Another type of brain-training game is known as “word bubbles.” “Word bubbles” gives the user a three-letter beginning of many common (and perhaps not so common) words, such as “per” and “tre.” These combinations are referred to as “stems.” The player is then asked to type in as many words as possible that start with these three letters. Users can only enter in three words of the same length; for example, a player with the stem “med” can submit no more eight-letter words after typing in “meditate,” “medicine,” and “medicate.” The user is given a total of three stems, and is allotted one minute to think up words for each combination. Points are given for each accepted word, and the player is presented with his or her score at the end of the game.

The Impact on the Brain

With the increasing popularity of brain training, a number of studies have attempted to gauge the effectiveness of these exercises. According to a study released in January 2014, certain mentally stimulating games can be quite beneficial to the brain. Published in the Journal of American Geriatrics Society, this report was a collaborative effort between researchers at Johns Hopkins University, Indiana University, the University of Washington and the University of Florida.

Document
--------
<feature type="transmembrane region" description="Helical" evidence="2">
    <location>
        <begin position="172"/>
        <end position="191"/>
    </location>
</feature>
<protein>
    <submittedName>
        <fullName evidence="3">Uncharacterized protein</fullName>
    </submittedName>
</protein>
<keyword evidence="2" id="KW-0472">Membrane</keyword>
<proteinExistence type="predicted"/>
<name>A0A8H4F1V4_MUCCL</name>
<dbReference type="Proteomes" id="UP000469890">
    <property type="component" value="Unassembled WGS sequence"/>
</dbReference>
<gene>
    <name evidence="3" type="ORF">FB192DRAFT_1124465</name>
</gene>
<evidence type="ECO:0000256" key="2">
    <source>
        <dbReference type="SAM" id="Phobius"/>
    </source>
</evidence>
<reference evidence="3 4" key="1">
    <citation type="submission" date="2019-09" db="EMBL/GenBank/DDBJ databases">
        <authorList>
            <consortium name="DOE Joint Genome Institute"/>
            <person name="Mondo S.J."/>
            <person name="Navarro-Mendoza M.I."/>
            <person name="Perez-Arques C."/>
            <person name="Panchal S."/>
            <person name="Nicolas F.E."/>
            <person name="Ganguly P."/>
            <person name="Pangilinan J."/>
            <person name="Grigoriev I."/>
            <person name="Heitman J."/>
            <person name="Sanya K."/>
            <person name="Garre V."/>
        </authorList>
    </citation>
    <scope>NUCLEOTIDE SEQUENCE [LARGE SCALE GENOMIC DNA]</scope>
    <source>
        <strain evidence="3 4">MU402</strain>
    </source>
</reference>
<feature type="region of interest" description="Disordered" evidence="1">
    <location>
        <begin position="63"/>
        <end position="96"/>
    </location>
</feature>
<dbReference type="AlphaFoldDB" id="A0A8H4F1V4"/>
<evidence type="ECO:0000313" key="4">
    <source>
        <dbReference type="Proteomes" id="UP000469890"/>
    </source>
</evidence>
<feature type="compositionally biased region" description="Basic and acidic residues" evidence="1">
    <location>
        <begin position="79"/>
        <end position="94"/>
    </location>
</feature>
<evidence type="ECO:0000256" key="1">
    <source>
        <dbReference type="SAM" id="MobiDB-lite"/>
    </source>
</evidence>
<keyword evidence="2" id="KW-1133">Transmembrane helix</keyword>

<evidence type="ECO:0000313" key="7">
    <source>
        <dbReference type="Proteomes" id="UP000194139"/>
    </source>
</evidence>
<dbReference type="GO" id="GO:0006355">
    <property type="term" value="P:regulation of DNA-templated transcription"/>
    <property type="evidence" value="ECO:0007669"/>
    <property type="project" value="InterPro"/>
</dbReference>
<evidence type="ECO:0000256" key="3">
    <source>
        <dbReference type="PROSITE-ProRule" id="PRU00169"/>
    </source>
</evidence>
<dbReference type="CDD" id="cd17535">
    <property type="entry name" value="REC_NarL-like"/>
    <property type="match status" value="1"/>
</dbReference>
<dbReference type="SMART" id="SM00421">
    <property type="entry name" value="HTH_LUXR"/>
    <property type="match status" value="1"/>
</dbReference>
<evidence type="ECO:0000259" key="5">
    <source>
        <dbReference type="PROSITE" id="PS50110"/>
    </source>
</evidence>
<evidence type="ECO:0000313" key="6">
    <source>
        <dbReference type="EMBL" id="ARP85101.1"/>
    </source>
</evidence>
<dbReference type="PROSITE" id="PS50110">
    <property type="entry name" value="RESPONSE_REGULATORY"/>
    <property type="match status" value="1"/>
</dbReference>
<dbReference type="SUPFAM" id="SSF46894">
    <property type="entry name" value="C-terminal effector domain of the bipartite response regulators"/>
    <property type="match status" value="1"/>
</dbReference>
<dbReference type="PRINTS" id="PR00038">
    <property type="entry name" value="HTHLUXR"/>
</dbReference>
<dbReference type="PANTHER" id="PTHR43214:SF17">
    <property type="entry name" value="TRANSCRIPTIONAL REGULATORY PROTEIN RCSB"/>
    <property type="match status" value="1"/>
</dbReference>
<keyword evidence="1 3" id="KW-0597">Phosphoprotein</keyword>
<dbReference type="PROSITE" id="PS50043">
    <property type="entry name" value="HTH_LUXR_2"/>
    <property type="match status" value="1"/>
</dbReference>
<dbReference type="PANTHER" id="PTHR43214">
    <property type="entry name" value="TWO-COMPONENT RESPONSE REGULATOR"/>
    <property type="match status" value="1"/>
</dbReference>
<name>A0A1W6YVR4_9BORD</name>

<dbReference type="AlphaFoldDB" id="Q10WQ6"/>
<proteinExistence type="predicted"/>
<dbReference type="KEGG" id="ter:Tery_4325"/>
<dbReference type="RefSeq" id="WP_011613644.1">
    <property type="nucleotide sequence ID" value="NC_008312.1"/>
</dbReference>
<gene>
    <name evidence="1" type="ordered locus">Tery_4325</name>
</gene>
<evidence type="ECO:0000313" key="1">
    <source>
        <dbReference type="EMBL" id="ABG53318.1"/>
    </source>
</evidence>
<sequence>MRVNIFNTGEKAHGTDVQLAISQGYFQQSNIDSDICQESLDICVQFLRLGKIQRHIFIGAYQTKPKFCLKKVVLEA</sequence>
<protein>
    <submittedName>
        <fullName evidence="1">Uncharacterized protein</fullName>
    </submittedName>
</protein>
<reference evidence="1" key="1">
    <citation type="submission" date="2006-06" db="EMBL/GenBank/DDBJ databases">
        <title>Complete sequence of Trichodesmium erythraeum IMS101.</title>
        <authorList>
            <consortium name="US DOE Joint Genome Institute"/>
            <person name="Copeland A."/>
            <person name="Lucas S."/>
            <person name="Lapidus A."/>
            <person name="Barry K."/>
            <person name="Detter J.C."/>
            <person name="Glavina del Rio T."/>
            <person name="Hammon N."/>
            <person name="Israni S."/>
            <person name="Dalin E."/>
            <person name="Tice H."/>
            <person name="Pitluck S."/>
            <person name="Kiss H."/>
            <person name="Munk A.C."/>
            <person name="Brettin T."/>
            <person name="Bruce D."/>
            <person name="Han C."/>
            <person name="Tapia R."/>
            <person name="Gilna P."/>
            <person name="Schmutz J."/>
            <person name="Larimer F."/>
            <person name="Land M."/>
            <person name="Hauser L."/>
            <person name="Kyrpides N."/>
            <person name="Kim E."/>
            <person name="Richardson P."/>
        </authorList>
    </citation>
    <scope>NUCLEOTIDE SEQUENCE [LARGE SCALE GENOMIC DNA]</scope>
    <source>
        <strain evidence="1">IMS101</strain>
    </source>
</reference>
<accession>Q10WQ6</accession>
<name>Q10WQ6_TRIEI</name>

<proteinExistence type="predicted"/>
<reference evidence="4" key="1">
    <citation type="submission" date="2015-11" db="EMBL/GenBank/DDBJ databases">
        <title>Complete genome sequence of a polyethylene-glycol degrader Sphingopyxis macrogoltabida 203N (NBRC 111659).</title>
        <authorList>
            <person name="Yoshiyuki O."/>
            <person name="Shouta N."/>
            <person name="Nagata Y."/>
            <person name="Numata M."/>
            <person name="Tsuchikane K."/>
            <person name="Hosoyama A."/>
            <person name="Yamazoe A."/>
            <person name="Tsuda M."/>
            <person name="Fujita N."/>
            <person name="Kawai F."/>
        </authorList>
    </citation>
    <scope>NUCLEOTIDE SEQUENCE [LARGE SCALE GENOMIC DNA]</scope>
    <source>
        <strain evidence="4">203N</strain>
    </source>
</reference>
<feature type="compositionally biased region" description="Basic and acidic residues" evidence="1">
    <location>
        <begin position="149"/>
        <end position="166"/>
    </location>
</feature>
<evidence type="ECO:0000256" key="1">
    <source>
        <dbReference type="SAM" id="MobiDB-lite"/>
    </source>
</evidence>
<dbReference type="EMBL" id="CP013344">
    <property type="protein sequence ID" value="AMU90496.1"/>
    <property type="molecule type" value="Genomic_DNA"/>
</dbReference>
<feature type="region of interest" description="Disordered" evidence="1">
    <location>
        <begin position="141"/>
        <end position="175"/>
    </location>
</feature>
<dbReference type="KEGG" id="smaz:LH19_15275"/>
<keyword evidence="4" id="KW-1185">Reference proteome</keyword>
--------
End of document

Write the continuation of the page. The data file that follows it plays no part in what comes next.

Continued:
This particular study monitored a group of 2,832 seniors between the ages of 65 and 96. The subjects were split into four distinct groups, three of which underwent brain exercises aimed at improving the brain’s processing speed, reasoning capacity and overall memory. This training period lasted between five and six weeks, involving ten to twelve individual sessions. Each session lasted between 60 and 75 minutes in length. The fourth set of volunteers, or the “control group,” participated in no brain-boosting exercises whatsoever. A large chunk (60 percent) of non-control volunteers were randomly chosen to undergo additional training sessions, occurring both 11 and 35 months after their initial training period had concluded.